Tuesday, April 9, 2013

Hi; Remember Me?

Well, based on my recent posting schedule I'd say its time for my April post.

Yes, that is supposed to be self-deprecating humor. Or the truth; you pick.

The real truth is that the last few months have been... crazy. I had a son get married, have had some serious changes at my real job- some good and some bad- and have had some other personal issues to bring under control.

When push comes to shove we need to find out which activities have the short straw. It may not always be the activity we want to delete from our daily routine, but sometimes we don't have the level of control we would like.

And there was very little I really felt like blogging about.
Some things have eased, and I am trying to get back to a daily post. It may take a few weeks to ramp back up to my former schedule, but that is my goal.

So; what brought me back to the table today?

This video; found at one of my guilty pleasures, The Borderline Sociopathic Blog For Boys.

What can I say, but WOW.

Science, destruction, cool video shots and hot glass. What more could you ask for in a 6 minute video?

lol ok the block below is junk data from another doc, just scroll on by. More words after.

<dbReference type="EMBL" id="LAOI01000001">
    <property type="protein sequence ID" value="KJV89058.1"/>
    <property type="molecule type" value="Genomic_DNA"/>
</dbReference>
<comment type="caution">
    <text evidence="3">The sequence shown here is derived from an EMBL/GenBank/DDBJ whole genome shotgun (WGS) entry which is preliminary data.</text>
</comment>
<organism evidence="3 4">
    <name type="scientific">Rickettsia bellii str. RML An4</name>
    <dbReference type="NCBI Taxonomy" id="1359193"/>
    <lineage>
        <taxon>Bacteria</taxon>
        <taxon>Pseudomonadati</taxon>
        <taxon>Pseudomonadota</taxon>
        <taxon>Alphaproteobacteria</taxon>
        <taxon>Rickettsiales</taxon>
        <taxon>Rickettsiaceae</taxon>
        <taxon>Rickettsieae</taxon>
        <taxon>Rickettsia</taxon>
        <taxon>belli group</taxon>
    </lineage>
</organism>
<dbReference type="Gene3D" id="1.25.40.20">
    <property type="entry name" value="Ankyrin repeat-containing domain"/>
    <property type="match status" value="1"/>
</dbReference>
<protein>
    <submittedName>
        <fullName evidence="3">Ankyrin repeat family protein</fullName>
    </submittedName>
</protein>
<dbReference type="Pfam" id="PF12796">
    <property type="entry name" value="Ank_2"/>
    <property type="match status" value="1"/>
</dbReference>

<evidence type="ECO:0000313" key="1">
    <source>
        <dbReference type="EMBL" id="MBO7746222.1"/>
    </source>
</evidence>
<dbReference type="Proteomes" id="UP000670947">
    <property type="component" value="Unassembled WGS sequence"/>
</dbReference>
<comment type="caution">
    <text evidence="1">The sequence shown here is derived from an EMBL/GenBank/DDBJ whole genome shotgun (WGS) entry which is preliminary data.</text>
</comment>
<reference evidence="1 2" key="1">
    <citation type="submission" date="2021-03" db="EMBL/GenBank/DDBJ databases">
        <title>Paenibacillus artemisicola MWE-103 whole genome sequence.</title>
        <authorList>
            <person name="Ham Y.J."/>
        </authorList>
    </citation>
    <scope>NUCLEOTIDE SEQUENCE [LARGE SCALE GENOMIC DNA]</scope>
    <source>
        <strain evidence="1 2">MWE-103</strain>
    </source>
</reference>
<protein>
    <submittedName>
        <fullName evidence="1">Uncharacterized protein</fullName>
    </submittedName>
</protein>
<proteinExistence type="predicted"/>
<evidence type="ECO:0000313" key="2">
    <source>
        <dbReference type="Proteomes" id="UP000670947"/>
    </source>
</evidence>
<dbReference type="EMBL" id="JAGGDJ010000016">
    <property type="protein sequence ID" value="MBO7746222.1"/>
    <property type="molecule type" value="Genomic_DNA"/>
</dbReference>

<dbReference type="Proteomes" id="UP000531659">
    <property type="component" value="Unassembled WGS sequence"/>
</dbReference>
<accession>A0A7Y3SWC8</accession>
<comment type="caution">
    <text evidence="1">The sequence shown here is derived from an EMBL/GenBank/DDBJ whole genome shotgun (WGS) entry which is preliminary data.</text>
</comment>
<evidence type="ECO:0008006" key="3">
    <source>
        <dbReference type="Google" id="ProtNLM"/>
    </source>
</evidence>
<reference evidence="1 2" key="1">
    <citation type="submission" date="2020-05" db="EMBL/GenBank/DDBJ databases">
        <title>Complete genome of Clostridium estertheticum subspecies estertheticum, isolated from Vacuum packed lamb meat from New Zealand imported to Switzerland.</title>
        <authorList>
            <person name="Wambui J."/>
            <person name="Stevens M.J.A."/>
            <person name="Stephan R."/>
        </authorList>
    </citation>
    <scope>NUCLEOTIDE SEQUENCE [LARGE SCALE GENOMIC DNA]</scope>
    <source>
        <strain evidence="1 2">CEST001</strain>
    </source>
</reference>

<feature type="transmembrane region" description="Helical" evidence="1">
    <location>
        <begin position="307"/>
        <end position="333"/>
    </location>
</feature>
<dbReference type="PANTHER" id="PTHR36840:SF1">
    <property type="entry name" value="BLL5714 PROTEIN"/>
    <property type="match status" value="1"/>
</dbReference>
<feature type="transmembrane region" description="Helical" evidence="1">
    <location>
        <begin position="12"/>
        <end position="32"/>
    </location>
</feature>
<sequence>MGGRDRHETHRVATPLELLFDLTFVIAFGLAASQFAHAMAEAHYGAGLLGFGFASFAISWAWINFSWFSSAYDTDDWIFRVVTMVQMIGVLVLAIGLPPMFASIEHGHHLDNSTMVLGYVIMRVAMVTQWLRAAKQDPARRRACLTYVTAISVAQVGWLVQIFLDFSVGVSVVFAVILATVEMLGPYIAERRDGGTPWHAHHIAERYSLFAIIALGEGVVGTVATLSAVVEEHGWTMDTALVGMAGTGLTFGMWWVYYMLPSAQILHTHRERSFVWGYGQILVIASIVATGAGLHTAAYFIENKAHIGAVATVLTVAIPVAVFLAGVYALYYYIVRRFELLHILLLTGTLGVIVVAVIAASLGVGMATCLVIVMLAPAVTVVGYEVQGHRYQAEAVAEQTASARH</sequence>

Cool, ain't it?

But, a component of this video is a good example for some other things.

Like the Housing Bubble.

Random activity creates stress in a system. Other random activity will dissipate that stress. Or intensify it.

Take for instance the beginning of that video; the hammer blow to the bulb did not cause the destruction; it was the vibrations set up by the blow, reacting in the other end of the drop that caused the drop to disintegrate almost as a single unit.

The Housing Market disappeared in almost the same way. Things like a weak job market created stress in the market. Folks who bought more house than they could afford added another stress. Folks with loans they couldn't/wouldn't repay added another. Folks owing more than the house was now worth was another stress on the system. Any one of these stresses could have been easily dissipated; a rise in home values; additional jobs being created; the ability for lenders to 'redline' areas or borrowers.

A lot of random actions by a group of random people could have shifted the stress and stopped the meltdown.

Or made it worse.

And, like in the video, sometimes the obvious things are the real cause of the result; there are things going on that we can't see, either because they are well hidden, or because they are happening too fast to separate the cause and effect properly.

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